Martine Croxall returns to BBC News amid ongoing discrimination claims

(Left to right) Annita McVeigh, Martine Croxall, Karin Giannone and Kasia Madera
-Credit: (Image: PA Wire/PA Images)


Martine Croxall has made her comeback to BBC News after initiating a tribunal claim against the corporation, alongside fellow senior female journalists Kasia Madera, Annita McVeigh, and Karin Giannone.

The 55-year-old presenter and her colleagues previously claimed they were sidelined for a year from on-air roles after being overlooked for chief presenter positions following the amalgamation of the BBC's News and World News channels.

Croxall announced her return with a post on X, formerly known as Twitter: "Ya'll ready for this? Back on #BBCNews at 1100 BST." She accompanied her announcement with a clip of herself in the studio, remarking: "Now, where were we?"

The broadcaster joined the BBC in October 1991 and served as a principal presenter on both the BBC News Channel and BBC World News since 2001 and has also featured on BBC One national news bulletins. She was previously off air for almost two weeks in 2022 amid allegations of bias when Boris Johnson withdrew from the Tory leadership race.

During an episode of the now-defunct The Papers show, she expressed "gleeful" reactions and, responding to a guest's quip about the ex-Prime Minister, commented: "I shouldn't probably [laugh]. I'm probably breaking some terrible due impartiality rule by giggling."

Her return was met with cheers from colleagues including Madera, who resumed earlier in the month, and Giannone and McVeigh, who returned on March 18. Madera celebrated Croxall's return, tweeting: "Great to see my friend and colleague @MartineBBC back on @BBCNews,". Giannone referred to the situation as a "treat" and penned: "As soon as the leg mends, I'll be there too."

BBC Broadcasting House in London
BBC Broadcasting House in London -Credit:Ian West/PA

Earlier in the month, the journalists were spotted together as they showed up for preliminary hearings concerning their discrimination claims at the Central London Employment Tribunal. Croxall, McVeigh, and Madera are accusing the company of ageism, sexism, being discriminated against due to being union members, and issues with their pay scale.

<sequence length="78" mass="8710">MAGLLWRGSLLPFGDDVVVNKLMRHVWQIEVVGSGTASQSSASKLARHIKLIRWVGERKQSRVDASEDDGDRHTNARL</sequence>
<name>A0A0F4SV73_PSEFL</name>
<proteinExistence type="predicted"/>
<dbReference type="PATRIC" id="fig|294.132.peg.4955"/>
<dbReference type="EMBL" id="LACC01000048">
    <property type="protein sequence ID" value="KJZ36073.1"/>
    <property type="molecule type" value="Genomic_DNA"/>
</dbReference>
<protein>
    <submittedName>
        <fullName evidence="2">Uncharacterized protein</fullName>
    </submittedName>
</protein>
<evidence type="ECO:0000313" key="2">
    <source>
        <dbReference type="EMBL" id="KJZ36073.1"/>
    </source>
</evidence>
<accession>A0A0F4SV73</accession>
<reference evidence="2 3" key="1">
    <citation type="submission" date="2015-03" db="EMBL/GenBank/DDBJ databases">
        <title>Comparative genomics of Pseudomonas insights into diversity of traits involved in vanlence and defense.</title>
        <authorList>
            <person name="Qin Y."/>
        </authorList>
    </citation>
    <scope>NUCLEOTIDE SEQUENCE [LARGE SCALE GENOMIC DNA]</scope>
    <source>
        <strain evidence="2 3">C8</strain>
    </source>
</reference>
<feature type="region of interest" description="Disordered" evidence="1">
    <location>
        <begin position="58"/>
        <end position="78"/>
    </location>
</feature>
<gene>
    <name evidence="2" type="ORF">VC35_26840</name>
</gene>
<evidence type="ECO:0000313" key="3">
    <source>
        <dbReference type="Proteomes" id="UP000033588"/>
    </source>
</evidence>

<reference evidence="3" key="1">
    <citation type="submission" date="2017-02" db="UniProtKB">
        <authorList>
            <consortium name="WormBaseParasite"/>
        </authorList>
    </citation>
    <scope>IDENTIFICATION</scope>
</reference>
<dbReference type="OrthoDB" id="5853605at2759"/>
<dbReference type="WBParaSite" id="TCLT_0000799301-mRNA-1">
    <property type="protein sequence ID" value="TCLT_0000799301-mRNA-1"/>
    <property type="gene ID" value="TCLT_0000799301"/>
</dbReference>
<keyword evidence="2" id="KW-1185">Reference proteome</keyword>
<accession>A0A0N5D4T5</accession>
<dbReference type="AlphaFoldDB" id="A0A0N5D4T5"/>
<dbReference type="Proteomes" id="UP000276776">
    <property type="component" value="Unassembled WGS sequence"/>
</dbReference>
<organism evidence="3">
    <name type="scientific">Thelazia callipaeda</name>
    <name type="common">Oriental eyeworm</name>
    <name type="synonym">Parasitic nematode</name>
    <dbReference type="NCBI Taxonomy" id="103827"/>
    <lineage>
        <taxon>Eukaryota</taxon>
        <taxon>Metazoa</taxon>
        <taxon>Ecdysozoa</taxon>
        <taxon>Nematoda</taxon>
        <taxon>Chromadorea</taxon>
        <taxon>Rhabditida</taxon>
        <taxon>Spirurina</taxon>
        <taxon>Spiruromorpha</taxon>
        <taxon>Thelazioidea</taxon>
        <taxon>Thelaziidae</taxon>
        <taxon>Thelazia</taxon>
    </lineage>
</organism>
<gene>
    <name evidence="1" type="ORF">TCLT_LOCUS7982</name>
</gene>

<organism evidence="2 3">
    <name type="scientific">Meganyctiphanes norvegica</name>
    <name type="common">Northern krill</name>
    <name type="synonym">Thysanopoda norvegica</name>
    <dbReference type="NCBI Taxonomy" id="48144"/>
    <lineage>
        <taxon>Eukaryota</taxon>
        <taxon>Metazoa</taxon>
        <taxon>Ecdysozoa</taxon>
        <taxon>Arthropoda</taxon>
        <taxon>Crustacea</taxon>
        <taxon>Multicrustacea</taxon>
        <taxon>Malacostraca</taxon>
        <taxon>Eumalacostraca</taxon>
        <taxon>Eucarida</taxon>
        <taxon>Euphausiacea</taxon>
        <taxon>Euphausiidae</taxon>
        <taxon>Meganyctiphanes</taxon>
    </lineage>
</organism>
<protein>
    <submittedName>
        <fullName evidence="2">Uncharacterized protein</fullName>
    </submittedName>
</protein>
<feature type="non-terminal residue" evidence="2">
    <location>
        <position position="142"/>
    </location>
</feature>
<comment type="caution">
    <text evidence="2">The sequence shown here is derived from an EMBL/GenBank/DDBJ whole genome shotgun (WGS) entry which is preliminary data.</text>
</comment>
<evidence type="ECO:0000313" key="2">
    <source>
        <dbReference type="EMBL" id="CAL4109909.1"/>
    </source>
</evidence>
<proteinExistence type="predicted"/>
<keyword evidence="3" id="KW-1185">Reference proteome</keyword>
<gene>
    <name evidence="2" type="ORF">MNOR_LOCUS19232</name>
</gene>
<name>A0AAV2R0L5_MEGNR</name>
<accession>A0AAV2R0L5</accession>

For Giannone's part, her allegations focus on age, sex, and wage discrimination. The women claim that they have been subjected to victimisation, harassment, and tarnishing of their professional reputations.

During an initial hearing, the journalists, who had previously settled with the broadcasting corporation, were informed that they would not be able to raise an equal pay claim.

BBC China Editor Carrie Gracie (centre) alongside BBC journalists Martine Croxall (left) and Razia Iqbal
BBC China Editor Carrie Gracie (centre) alongside BBC journalists Martine Croxall (left) and Razia Iqbal -Credit:PA Archive/PA Images

A BBC representative stated: "We are pleased with the result and that the tribunal has accepted our position. We will not be commenting further at this stage."

BBC's stance is understood to be that they had conformed to equal pay regulations, implemented a rigorous and fair recruitment process and that all management executed this process appropriately.

The green light was given for the womens cases to be heard collectively.

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